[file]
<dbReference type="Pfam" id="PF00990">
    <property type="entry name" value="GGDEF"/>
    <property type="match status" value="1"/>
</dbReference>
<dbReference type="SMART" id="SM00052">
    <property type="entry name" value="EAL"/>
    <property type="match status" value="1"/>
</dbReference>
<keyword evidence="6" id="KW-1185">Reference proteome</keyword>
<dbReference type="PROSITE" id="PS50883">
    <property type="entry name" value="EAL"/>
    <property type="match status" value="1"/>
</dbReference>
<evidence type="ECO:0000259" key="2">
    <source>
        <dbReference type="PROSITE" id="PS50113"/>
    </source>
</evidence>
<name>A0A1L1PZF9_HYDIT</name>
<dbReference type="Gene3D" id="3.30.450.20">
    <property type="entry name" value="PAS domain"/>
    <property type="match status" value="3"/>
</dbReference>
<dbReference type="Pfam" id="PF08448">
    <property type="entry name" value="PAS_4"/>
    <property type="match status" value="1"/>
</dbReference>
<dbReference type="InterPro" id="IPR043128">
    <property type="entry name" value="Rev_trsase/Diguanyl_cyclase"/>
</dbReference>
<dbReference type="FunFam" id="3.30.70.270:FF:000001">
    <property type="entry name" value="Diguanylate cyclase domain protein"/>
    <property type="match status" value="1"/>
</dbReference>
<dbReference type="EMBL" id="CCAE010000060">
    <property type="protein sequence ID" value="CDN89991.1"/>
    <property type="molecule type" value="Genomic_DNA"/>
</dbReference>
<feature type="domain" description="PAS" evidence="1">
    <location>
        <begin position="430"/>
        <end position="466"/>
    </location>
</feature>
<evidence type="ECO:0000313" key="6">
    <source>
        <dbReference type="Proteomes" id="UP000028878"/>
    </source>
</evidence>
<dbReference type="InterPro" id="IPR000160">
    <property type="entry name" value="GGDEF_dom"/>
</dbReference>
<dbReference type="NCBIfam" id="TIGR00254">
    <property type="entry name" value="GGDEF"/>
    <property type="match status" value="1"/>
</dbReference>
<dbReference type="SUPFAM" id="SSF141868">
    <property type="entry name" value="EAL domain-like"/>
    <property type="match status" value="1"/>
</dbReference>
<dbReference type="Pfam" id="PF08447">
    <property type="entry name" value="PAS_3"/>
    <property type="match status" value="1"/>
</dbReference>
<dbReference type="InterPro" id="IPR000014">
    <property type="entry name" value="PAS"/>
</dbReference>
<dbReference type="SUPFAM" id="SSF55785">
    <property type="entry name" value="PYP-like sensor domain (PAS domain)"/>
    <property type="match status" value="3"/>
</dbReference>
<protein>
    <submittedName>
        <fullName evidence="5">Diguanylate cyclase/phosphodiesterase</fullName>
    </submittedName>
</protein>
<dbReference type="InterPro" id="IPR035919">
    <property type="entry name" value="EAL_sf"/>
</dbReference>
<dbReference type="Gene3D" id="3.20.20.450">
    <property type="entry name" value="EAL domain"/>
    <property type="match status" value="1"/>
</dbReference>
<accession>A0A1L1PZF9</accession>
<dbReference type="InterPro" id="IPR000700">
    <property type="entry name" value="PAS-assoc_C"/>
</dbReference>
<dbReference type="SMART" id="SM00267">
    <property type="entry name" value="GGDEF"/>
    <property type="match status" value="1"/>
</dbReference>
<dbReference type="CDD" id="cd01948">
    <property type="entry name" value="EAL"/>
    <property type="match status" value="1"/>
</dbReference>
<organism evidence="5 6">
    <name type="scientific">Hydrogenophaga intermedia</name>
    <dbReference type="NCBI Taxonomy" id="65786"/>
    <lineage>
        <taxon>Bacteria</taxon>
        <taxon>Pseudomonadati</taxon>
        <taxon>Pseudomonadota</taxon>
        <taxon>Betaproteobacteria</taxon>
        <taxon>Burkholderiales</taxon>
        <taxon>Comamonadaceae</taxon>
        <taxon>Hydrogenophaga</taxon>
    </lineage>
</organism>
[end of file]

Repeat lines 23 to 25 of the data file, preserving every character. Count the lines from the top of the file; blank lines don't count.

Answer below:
</dbReference>
<dbReference type="Pfam" id="PF08448">
    <property type="entry name" value="PAS_4"/>